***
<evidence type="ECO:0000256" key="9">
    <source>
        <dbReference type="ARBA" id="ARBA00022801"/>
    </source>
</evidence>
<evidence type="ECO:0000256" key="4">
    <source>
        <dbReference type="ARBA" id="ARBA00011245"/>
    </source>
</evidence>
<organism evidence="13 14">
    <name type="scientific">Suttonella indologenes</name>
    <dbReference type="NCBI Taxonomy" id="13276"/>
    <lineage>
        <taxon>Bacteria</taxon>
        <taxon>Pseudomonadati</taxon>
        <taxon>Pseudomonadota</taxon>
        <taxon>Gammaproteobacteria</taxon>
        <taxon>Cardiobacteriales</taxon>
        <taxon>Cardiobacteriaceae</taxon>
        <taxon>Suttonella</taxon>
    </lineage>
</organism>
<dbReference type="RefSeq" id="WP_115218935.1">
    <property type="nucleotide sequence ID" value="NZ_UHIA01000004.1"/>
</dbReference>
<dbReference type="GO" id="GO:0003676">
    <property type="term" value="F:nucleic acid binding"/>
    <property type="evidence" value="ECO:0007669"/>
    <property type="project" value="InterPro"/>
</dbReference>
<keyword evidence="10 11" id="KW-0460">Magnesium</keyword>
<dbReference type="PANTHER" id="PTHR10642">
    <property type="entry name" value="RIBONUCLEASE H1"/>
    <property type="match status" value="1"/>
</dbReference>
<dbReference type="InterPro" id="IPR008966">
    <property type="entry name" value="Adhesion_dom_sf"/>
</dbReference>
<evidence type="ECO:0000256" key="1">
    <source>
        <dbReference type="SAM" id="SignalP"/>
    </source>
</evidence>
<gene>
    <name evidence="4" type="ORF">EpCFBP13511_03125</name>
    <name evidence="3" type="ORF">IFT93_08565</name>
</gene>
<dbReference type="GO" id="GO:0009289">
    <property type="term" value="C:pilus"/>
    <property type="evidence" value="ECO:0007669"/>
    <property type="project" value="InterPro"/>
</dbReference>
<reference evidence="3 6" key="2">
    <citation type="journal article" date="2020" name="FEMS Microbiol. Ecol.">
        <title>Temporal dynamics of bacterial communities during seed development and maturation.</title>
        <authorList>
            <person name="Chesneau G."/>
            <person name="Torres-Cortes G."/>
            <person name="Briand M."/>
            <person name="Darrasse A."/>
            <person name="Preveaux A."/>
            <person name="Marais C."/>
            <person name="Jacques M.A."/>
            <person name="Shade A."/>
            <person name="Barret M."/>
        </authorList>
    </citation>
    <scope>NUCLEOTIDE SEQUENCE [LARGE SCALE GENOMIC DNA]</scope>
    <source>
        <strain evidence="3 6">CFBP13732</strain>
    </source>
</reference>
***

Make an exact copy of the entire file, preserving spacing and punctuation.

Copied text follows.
<evidence type="ECO:0000256" key="9">
    <source>
        <dbReference type="ARBA" id="ARBA00022801"/>
    </source>
</evidence>
<evidence type="ECO:0000256" key="4">
    <source>
        <dbReference type="ARBA" id="ARBA00011245"/>
    </source>
</evidence>
<organism evidence="13 14">
    <name type="scientific">Suttonella indologenes</name>
    <dbReference type="NCBI Taxonomy" id="13276"/>
    <lineage>
        <taxon>Bacteria</taxon>
        <taxon>Pseudomonadati</taxon>
        <taxon>Pseudomonadota</taxon>
        <taxon>Gammaproteobacteria</taxon>
        <taxon>Cardiobacteriales</taxon>
        <taxon>Cardiobacteriaceae</taxon>
        <taxon>Suttonella</taxon>
    </lineage>
</organism>
<dbReference type="RefSeq" id="WP_115218935.1">
    <property type="nucleotide sequence ID" value="NZ_UHIA01000004.1"/>
</dbReference>
<dbReference type="GO" id="GO:0003676">
    <property type="term" value="F:nucleic acid binding"/>
    <property type="evidence" value="ECO:0007669"/>
    <property type="project" value="InterPro"/>
</dbReference>
<keyword evidence="10 11" id="KW-0460">Magnesium</keyword>
<dbReference type="PANTHER" id="PTHR10642">
    <property type="entry name" value="RIBONUCLEASE H1"/>
    <property type="match status" value="1"/>
</dbReference>
<dbReference type="InterPro" id="IPR008966">
    <property type="entry name" value="Adhesion_dom_sf"/>
</dbReference>
<evidence type="ECO:0000256" key="1">
    <source>
        <dbReference type="SAM" id="SignalP"/>
    </source>
</evidence>
<gene>
    <name evidence="4" type="ORF">EpCFBP13511_03125</name>
    <name evidence="3" type="ORF">IFT93_08565</name>
</gene>
<dbReference type="GO" id="GO:0009289">
    <property type="term" value="C:pilus"/>
    <property type="evidence" value="ECO:0007669"/>
    <property type="project" value="InterPro"/>
</dbReference>
<reference evidence="3 6" key="2">
    <citation type="journal article" date="2020" name="FEMS Microbiol. Ecol.">
        <title>Temporal dynamics of bacterial communities during seed development and maturation.</title>
        <authorList>
            <person name="Chesneau G."/>
            <person name="Torres-Cortes G."/>
            <person name="Briand M."/>
            <person name="Darrasse A."/>
            <person name="Preveaux A."/>
            <person name="Marais C."/>
            <person name="Jacques M.A."/>
            <person name="Shade A."/>
            <person name="Barret M."/>
        </authorList>
    </citation>
    <scope>NUCLEOTIDE SEQUENCE [LARGE SCALE GENOMIC DNA]</scope>
    <source>
        <strain evidence="3 6">CFBP13732</strain>
    </source>
</reference>